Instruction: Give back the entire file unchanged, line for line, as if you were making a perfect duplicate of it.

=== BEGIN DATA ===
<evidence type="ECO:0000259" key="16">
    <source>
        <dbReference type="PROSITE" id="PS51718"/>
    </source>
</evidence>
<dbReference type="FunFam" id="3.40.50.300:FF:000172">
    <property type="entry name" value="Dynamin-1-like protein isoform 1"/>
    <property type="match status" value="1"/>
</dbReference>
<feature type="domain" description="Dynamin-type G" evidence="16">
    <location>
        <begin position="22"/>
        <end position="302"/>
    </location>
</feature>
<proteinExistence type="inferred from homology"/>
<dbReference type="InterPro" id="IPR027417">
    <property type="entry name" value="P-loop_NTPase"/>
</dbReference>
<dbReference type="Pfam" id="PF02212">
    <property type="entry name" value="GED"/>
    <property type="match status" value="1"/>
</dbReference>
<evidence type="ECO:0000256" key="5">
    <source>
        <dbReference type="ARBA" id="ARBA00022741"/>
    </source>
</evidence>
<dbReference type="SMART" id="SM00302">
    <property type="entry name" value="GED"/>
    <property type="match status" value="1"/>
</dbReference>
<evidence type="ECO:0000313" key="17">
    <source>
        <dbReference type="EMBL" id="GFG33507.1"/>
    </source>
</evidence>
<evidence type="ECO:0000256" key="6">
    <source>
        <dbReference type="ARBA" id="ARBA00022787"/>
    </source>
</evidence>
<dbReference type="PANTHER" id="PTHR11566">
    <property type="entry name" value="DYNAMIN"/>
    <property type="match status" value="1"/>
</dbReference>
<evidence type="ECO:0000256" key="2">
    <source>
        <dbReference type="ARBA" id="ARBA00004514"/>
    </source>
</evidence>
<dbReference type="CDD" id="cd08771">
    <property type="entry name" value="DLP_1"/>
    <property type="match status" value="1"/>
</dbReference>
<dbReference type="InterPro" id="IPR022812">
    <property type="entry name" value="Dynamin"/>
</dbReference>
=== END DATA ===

<evidence type="ECO:0000259" key="16">
    <source>
        <dbReference type="PROSITE" id="PS51718"/>
    </source>
</evidence>
<dbReference type="FunFam" id="3.40.50.300:FF:000172">
    <property type="entry name" value="Dynamin-1-like protein isoform 1"/>
    <property type="match status" value="1"/>
</dbReference>
<feature type="domain" description="Dynamin-type G" evidence="16">
    <location>
        <begin position="22"/>
        <end position="302"/>
    </location>
</feature>
<proteinExistence type="inferred from homology"/>
<dbReference type="InterPro" id="IPR027417">
    <property type="entry name" value="P-loop_NTPase"/>
</dbReference>
<dbReference type="Pfam" id="PF02212">
    <property type="entry name" value="GED"/>
    <property type="match status" value="1"/>
</dbReference>
<evidence type="ECO:0000256" key="5">
    <source>
        <dbReference type="ARBA" id="ARBA00022741"/>
    </source>
</evidence>
<dbReference type="SMART" id="SM00302">
    <property type="entry name" value="GED"/>
    <property type="match status" value="1"/>
</dbReference>
<evidence type="ECO:0000313" key="17">
    <source>
        <dbReference type="EMBL" id="GFG33507.1"/>
    </source>
</evidence>
<evidence type="ECO:0000256" key="6">
    <source>
        <dbReference type="ARBA" id="ARBA00022787"/>
    </source>
</evidence>
<dbReference type="PANTHER" id="PTHR11566">
    <property type="entry name" value="DYNAMIN"/>
    <property type="match status" value="1"/>
</dbReference>
<evidence type="ECO:0000256" key="2">
    <source>
        <dbReference type="ARBA" id="ARBA00004514"/>
    </source>
</evidence>
<dbReference type="CDD" id="cd08771">
    <property type="entry name" value="DLP_1"/>
    <property type="match status" value="1"/>
</dbReference>
<dbReference type="InterPro" id="IPR022812">
    <property type="entry name" value="Dynamin"/>
</dbReference>